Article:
While the genre might be classified as a beat-’em-up title, it’s more like a mix between Runner2 and something like a Charlie Murder or Castle Crashers. Your main character, Max, automatically runs from left to right on one of three tracks and has to either avoid or destroy any enemies or obstacles in his path. He has four basic attacks: high, middle, low and a back attack to deal with anything coming up from behind him. Killing certain enemies will fill up a bar that acts as a fuel gauge for a super weapon (such as a weed whacker with saw blades on it or a crossbow… with saw blades on it). And if you really find yourself in a pinch, a quick press of R1 will unleash a magical attack that ranges from a mystical dragon igniting everything on fire to a screen wiping discharge of electricity.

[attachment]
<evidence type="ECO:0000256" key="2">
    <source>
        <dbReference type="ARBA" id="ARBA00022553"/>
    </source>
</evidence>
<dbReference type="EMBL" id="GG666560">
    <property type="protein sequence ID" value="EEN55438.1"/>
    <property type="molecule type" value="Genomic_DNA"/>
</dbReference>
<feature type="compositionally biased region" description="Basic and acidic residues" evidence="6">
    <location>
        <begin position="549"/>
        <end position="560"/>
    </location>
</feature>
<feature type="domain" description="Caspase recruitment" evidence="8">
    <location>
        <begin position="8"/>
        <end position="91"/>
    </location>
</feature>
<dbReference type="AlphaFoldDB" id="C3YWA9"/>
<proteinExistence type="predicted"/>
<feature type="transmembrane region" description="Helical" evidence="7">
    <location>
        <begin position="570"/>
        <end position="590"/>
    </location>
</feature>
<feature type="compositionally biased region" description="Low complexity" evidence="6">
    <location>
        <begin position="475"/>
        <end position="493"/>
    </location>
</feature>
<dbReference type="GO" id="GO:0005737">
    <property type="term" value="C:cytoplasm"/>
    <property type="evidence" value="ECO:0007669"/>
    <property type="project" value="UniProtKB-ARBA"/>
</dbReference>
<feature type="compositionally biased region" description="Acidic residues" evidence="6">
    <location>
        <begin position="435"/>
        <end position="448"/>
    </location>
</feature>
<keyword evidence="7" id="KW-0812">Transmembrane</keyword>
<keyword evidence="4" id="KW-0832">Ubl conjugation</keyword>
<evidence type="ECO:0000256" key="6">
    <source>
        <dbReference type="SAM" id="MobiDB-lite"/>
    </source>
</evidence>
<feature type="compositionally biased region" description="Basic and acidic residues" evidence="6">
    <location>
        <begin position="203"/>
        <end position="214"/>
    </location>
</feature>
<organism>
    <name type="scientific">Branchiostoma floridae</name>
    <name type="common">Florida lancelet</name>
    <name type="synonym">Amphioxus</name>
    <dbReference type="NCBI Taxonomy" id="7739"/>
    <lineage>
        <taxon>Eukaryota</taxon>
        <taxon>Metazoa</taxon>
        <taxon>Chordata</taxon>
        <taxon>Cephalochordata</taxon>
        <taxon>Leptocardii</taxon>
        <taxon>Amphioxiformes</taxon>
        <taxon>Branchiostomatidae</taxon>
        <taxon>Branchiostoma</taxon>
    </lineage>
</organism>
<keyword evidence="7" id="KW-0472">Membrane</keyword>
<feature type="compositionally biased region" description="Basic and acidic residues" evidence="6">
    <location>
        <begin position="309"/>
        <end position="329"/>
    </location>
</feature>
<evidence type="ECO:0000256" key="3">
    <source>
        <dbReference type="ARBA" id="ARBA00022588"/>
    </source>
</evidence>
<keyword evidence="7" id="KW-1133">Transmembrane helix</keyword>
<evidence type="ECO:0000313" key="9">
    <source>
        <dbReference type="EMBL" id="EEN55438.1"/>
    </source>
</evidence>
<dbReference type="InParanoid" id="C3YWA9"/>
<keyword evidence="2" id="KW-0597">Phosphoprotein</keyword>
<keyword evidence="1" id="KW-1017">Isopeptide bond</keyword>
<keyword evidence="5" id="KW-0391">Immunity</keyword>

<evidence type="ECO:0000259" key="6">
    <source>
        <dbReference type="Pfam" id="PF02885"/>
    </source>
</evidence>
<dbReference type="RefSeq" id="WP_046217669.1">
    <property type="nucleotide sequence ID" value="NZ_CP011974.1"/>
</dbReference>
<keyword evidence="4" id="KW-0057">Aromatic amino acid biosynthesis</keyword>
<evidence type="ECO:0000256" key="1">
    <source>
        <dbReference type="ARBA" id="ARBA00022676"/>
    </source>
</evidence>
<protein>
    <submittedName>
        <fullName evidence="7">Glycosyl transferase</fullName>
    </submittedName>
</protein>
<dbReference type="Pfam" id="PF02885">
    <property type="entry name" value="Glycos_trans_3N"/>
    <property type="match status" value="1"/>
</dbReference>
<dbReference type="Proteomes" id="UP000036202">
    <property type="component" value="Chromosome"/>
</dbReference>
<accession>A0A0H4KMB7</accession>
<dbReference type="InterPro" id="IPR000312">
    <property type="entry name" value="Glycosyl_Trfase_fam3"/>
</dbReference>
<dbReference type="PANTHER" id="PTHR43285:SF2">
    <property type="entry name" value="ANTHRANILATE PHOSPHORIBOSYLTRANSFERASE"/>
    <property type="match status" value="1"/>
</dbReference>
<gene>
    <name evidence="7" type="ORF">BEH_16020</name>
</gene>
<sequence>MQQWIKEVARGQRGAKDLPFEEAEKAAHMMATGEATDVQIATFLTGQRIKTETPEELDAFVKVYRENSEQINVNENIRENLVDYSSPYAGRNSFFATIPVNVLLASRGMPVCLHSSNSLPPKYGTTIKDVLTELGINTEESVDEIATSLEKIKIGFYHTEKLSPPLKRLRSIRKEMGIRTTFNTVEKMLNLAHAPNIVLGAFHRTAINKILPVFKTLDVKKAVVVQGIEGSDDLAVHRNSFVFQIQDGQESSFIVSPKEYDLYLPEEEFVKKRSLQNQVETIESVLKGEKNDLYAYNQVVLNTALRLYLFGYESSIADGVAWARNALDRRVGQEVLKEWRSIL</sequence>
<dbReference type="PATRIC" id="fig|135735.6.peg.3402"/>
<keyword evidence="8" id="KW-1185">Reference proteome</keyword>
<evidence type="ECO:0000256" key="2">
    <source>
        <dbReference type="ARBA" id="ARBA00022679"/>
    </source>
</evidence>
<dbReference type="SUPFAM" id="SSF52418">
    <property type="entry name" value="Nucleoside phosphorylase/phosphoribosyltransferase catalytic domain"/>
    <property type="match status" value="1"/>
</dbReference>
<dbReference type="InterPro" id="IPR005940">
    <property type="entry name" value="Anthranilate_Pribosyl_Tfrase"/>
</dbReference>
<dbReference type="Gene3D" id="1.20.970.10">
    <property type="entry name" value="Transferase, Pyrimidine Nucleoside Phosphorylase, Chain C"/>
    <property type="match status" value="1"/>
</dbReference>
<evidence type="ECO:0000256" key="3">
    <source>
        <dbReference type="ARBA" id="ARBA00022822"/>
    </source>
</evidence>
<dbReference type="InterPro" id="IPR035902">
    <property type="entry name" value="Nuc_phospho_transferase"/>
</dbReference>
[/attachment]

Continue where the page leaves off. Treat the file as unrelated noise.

The concept sounds really simple on paper (and it is), but once you get to the later stages, you’ll soon realize that you can’t just button mash the same attack command to see you through to the end. For example, using a body blow on a Leader will get you wrapped in its intestines, while doing anything other than a low kick to Zombie Dog will ensure you find yourself on the bad end of a rabies shot. And with only three hits before you’re sent back to the beginning of the stage for a do-over. You’ll get the occasional health drop though as well as weaponry like flaming sledgehammers and electric machetes to cut down foes more easily and rack up more points.